Demi Raven is an oil painter, firmware developer, and maker. He has been an active part of the visual arts community in Seattle for over twenty years. Demi was an early member of the visionary SOIL Artist Cooperative, where he spent nearly six years developing, curating, exhibiting, and co-managing the gallery. In the late 1990s he was a founding editor and writer for RedHeaded StepChild (1999-2001), a local periodical devoted to the review and discussion of the emerging art community in Seattle. In 2006, Demi was a finalist in the Outwin Boochever Portrait Competition and exhibited for six months at the National Portrait Gallery of the Smithsonian Institution in Washington, D.C. Demi has been a firmware developer for over 15 years, designing and prototyping a number of new consumer hardware products. He currently is a manager and lead engineer at Amazon Prime Air. You can see more about Demi’s artwork at

Janet Galore is a creative director, designer, and artist. She holds a BS degree in pure mathematics from the UW, where she continued with three years of graduate studies in mathematics. Her early career was spent in start-ups designing for emerging technologies at Zombie VR game studios and freelancing for new ventures. She animated dead fish for a few years as co-creator of the surrealistic FishBar series, producing and directing some of the first streaming media on the Internet at Honkworm International. She spent 10 years at Microsoft working in the Strategic Prototyping group at Microsoft Research, and is now a creative director at Amazon working on future user experiences. Janet has co-curated a number of art exhibitions and continues to create her own art in film, animation, and conceptual works that blend digital and physical experiences. You can see more about Janet’s work at

(Janet and Demi own a private art studio called The Grocery on North Beacon Hill in Seattle. The studio is used as a project-oriented creative space where they host occasional pop-up art exhibitions, film screenings, workshops, dance, music performances, and other creative activities. The building has deep roots in the community, born as a corner grocery store that served the neighborhood from 1929 through the late 1990s. They seek to support and incubate creative endeavors that give voice to and enrich the local community.)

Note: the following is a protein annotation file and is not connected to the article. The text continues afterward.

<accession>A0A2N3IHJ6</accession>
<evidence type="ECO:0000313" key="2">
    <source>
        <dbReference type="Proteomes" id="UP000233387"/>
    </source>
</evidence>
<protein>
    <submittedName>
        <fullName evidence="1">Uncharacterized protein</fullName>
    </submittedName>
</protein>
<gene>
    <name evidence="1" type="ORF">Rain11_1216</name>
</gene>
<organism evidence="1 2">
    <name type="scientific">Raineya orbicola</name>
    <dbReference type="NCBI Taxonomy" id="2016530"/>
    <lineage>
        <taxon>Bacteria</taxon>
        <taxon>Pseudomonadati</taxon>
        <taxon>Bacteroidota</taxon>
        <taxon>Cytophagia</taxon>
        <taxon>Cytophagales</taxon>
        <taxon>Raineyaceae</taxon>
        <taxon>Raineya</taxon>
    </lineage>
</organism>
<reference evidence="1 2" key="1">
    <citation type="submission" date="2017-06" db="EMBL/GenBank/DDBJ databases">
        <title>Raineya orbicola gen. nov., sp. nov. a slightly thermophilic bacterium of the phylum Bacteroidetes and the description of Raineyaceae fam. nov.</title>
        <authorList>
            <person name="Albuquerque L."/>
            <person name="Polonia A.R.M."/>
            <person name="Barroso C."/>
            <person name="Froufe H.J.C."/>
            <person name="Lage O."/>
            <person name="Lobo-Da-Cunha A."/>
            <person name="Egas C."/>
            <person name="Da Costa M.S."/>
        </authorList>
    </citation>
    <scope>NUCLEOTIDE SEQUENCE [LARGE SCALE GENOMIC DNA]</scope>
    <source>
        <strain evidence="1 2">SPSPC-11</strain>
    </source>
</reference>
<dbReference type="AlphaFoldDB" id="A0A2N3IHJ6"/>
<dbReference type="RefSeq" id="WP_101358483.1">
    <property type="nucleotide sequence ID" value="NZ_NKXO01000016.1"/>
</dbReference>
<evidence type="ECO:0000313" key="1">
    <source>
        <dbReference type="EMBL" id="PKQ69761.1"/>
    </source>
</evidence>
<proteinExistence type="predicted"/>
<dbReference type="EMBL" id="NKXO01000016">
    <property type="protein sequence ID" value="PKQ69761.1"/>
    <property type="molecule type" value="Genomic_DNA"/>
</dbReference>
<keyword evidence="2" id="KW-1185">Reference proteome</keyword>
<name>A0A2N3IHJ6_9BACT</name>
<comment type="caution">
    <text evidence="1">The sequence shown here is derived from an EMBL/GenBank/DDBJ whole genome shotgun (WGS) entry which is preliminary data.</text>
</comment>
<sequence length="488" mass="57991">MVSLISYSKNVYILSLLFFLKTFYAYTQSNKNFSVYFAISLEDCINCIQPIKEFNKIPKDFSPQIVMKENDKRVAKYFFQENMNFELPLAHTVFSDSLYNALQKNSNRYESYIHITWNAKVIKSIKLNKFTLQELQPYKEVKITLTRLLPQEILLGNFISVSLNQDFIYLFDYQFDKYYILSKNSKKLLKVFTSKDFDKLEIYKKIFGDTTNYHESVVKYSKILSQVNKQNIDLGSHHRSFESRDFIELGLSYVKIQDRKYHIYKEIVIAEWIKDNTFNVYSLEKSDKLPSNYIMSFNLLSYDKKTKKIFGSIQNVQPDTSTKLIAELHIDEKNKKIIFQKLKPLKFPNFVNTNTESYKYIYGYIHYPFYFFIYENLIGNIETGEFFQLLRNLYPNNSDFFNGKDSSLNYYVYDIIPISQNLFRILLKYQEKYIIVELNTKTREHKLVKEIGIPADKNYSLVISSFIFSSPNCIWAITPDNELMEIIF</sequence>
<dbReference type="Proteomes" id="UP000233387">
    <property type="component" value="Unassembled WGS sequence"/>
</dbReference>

Elizabeth Scallon is the Head of WeWork Labs, Northwest. WeWork Labs is a global entrepreneurship program connecting global innovation hubs, while providing fierce local support for startups and entrepreneurs.
Previously Elizabeth lead CoMotion Labs at the University of Washington, a multi-industry, multiple location incubator system hosting over 90 startups from both inside and outside the University of Washington community.
She holds a Global Executive MBA from Georgetown University’s McDonough School of Business, Walsh School of Foreign Service, and ESADE’s Business School, along with a BS degree in biochemistry and a BA degree in humanities from Seattle University.

Thomas Deuel, the director of the DeuelingThumbs StudioLab, is a neuroscientist, musician, sound artist, and neurologist.  The creation of the StudioLab reflects his desire to combine his interests and skills in understanding brain physiology with those of music composition and sound art, to re-enable patients with motor disability to create music again for healing.

He is a staff Neurologist and Clinical Neurophysiologist at Swedish Medical Center in Seattle, WA.  He is also Acting Assistant Professor at the School of Music and DXARTS at the University of Washington, where he is the Director of the Art & Brain Laboratory.  He holds both an M.D., as well as a Ph.D in Neurobiology, from Harvard Medical School and M.I.T., in addition to a certificate in Jazz Studies from New England Conservatory.